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Archive for the ‘Pohaku/RO28’ Category

(P)update #24

PK2 and RK22 logged a three-hour swim today. Two feedings were also observed.

Photo credit: G. Langley

Photo credit: G. Langley

While mom and pup were swimming, our stalwart volunteer gathered some trash on the beach. This is also part of the work of the Kauai Hawaiian Monk Seal Conservation Hui, as marine debris is a known threat to the survival of the species. Some have even gotten entangled in ghost fishing line and nets and drowned.


Lastly, here’s RO28’s pup, PK3.

Photo credit: G. Langley

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(P)update #23

Back at the other end of the beach, PK2 continues to put on weight, take long swims, and nap.

Now might be a good time to talk about weaning. As we’ve mentioned before, RK22 is not eating during this time. All her energy reserves are going to PK2. While PK2 puts on weight, RK22 loses. Hunger will eventually force RK22 back to the sea. When that happens, she will, most likely, not return, and pup will be considered weaned. RK22 weaned her last three pups when they were 34, 44, and 35 days old, respectively. 

Photo credit: G. Langley

Photo credit: G. Langley

 

And here is PK3 at three days old.

Photo credit: G. Langley

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(P)update #22

At one day old, PK3 is still pretty attached to mom RO28, keeping in close touch with her at all times. Today, we recorded PK3’s first nursing session. It lasted all of nine minutes. We’re gathering a life history on RO28, and we’ll have that for you soon.

RO28 and PK3-3.jpg

RO28 and PK3.jpgRO28 and PK3-2-2.jpg

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(P)update #21

Welcome to the world PK3, born to RO28 this very morning.


Meanwhile, PK2 continues to grow.

Photo credit: G. Langley

Photo credit: G. Langley

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We have three pups in three stages.

Hawaiian monk seal flippers up

Photo credit: V. Bloy

G13 weaned after 43 days, and is exploring the reef, spending much of her time in the water like this–sticking her head under rocks and crevices. She’s also sporting spiffy flipper tags–G12/G13. This is the time of her life where she’s figuring out what’s good to eat. She’s likely snacking on things such as sea cucumbers that won’t continue to be part of her regular diet. G13 has a good store of fat. Hunger is not yet driving her to forage far and wide. She continues to hang out near her natal beach but is starting to range a bit more. As she gets more confidence, stronger, and hungrier, she will forage outside the reef farther off-shore, and we’ll find her hauled out on beaches elsewhere on Kaua`i.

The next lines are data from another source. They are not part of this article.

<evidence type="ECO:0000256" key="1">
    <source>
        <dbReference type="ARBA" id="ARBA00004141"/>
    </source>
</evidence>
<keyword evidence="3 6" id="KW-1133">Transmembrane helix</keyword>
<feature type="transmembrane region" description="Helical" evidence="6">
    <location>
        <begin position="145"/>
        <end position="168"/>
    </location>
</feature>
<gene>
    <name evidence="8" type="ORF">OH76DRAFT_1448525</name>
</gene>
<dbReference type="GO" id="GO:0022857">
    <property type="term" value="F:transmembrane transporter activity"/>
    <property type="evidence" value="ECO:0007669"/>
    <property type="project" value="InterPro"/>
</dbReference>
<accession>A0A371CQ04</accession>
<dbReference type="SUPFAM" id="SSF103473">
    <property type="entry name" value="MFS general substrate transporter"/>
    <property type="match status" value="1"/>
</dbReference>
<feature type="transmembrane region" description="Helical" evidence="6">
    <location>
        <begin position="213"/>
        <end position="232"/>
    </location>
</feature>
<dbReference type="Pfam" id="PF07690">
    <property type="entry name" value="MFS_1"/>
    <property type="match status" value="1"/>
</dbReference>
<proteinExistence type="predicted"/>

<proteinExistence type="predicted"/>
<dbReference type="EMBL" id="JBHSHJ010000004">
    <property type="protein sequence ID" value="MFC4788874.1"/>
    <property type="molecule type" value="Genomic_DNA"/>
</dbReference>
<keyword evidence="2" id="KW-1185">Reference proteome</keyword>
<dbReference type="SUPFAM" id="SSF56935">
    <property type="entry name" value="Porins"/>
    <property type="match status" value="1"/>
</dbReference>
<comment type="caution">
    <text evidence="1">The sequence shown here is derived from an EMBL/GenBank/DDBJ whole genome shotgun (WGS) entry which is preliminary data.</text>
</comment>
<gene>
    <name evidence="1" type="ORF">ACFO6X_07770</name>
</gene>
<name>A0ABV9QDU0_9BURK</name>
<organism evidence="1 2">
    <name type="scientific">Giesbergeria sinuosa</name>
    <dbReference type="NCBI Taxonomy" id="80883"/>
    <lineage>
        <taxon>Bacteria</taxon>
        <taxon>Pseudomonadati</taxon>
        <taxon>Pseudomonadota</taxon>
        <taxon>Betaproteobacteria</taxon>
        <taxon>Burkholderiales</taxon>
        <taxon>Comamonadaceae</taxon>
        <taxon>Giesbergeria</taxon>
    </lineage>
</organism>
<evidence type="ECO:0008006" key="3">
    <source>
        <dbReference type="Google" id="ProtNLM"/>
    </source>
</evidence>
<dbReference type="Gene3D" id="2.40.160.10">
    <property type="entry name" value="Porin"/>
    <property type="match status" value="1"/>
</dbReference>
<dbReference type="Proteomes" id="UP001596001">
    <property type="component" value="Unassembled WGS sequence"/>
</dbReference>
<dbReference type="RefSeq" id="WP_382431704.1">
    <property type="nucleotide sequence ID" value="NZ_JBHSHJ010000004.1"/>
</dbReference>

Hawaiian monk seal pup V22RK22 weaned PK2 after 41 days of nursing. Likewise, he is healthy and plump and sticks close to the beach where he was born. The two weaners have even been sighted rolling in the shallow water together. Shortly after PK2 was weaned, he was bleach tagged on his side as “V22.” Soon, he’ll get flipper tags.

Both weaners are often visited on the beach by various males, including R8HY, RK05, T320, among others.

Hawaiian monk seal mom and pupRO28 continues to nurse PK3, who can get quite vocal when he’s hungry, and has even been known to vocalize while he’s nursing–as well as, fall asleep while receiving his regular nutritious nourishment. His girth is nearly the same as his mother’s, as she has not feeding during these past four weeks. This is normal monk seal biology. It’s her own hunger that will finally force 028 to wean her pup. When she does, PK3 will be on his own, swimming the seas and mastering seal life.

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hawaiian monk seal mom and pup

Photo credit: Rogers

One. On tax day, April 15, 2015, we welcomed our first Kauai pup of the year when RK13 gave birth to a big, healthy female. Volunteer Gary Langley reported the pup nursed several times during her first morning of life, and while still a few hours old, she took her first swim. All during PK1’s first week of life, the pair was visited by several males RK05, RV18 and a new-to-us monk seal, Temp 310, who chased all others the away. RK13 is an older, productive female that has only pupped once on Kauai. She usually pups on Ni’ihau.

hawaiian monk seal and pup swimming

Photo credit: Rogers